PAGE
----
Blogger and so-called conservative Laurence Jarvik proves himself the equal of any Russophile blockhead with the following gibberish about the Educated Media Foundation, with La Russophobe‘s running commentary in red. Just like the Discovery Institute wackos at Russia Blog, Jarvik is acting in the name of conservatism to destroy its bedrock principles and betray its noblest causes. Ronald Reagan is spinning in his grave over this one. It’s just like Martin Luther King said: the ones we really have to fear are not the KGB flunkies like Vladimir Putin but those who pretend to be on our side, like Mr. Jarvik. By the way, we’d love to post a photograph of this nasty little toad and then ridicule his undoubtedly foolish appearance, but despite his claims of being a published author and filmmaker (of books nobody reads and films nobody watches), we can’t find one (so we used the above, which is how we imagine him). He’s so famous that Wikipedia has never heard of him. He’s so widely read that he’s got 15,000 Google hits. Lowly La Russophobe has nearly 70,000. He seems to profess expertise in such areas as the holocaust and public television — how that leads to Russia commentary is anyone’s guess. Apparently, he’s very ambitious. It does not appear, however, that he speaks Russian or has ever lived in the country with whose people he puports to advise America on how to deal effectively.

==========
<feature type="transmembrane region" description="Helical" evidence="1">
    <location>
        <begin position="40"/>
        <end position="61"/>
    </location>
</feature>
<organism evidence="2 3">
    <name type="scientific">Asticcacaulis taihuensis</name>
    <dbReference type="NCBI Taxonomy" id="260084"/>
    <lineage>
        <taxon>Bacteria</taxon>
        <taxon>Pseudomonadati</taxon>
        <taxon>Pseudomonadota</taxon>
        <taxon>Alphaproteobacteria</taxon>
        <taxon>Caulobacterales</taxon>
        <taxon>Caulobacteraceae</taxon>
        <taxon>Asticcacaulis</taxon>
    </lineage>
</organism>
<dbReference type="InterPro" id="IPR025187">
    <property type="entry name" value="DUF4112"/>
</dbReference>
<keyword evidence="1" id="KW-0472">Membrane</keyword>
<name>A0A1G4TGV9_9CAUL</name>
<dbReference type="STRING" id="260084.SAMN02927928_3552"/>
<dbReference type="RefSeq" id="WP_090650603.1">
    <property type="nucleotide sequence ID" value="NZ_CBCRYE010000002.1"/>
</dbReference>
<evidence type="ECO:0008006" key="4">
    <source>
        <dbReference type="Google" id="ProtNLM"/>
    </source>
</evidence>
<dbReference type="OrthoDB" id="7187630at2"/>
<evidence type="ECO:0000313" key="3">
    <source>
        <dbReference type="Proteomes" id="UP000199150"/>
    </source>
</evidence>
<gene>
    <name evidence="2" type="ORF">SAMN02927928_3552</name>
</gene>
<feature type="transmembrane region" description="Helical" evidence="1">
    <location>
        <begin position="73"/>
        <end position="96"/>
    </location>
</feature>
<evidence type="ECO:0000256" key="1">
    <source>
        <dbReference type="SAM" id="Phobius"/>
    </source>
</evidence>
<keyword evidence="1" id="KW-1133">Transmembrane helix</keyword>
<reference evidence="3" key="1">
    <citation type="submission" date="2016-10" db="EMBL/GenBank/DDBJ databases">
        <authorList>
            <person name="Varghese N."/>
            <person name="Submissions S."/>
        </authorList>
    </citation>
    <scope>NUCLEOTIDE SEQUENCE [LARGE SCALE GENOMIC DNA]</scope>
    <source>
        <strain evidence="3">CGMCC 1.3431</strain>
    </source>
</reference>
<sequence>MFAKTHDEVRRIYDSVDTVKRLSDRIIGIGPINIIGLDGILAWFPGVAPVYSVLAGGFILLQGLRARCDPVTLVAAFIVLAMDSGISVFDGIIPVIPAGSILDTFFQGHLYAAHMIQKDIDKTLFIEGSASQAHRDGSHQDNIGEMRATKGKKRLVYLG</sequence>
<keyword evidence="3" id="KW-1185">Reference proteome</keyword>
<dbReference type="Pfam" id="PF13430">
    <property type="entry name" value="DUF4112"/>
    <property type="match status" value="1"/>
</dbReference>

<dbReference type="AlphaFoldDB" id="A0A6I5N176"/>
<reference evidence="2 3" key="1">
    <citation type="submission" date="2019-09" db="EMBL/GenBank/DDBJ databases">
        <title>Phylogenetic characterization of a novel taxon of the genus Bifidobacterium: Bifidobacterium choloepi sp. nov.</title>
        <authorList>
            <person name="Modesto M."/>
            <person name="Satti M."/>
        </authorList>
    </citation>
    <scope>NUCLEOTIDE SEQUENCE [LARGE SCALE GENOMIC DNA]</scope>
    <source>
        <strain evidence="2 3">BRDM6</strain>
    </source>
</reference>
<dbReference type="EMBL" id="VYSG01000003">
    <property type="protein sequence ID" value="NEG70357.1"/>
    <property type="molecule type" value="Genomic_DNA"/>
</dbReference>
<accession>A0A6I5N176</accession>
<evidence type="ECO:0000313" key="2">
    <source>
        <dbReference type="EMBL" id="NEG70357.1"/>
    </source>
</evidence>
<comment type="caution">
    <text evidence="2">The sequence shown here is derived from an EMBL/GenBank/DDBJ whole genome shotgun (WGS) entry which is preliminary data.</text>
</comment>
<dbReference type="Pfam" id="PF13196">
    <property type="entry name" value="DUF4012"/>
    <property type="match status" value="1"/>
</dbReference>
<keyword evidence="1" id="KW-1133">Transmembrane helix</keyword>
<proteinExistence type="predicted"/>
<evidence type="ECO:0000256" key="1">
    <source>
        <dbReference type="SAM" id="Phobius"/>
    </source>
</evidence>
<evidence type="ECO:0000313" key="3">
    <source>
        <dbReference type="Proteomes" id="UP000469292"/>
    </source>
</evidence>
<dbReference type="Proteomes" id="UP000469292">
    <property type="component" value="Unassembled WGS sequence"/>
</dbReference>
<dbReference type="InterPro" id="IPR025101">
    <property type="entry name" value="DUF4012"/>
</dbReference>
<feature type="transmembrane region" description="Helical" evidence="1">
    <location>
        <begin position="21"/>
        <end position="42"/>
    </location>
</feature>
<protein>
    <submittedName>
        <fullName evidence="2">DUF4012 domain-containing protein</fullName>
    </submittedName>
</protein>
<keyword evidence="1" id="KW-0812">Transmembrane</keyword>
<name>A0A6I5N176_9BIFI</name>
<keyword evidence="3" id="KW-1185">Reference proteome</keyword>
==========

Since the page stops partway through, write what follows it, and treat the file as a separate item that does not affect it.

Mr. Jarvik in evil black, LR in seeing red:
Today’s Washington Post reports that the Russian Government has shut down Internews–recently re-branded the Educated Media Foundation–after arresting an executive carrying some $12,000 in cash at a Moscow airport on smuggling charges:
Authorities targeted the Educated Media Foundation after its head was found with slightly more than $12,500 in undeclared currency at a Moscow airport, an offense that routinely would be settled with a fine, lawyers said. Instead, Manana Aslamazyan, 55, is facing up to five years in prison on smuggling charges. Her organization, previously called Internews Russia, is accused of money laundering — an allegation that Russian journalists and civic activists, as well as Western diplomats, dismissed as absurd.
But to me, the reported protests by Western diplomats appear as feeble as Vice President Cheney’s claims that his office is not part of the Executive Branch. The Post admits, later in the same story, that there was indeed a great deal of funny-money, provided by US taxpayers, flowing through Internews: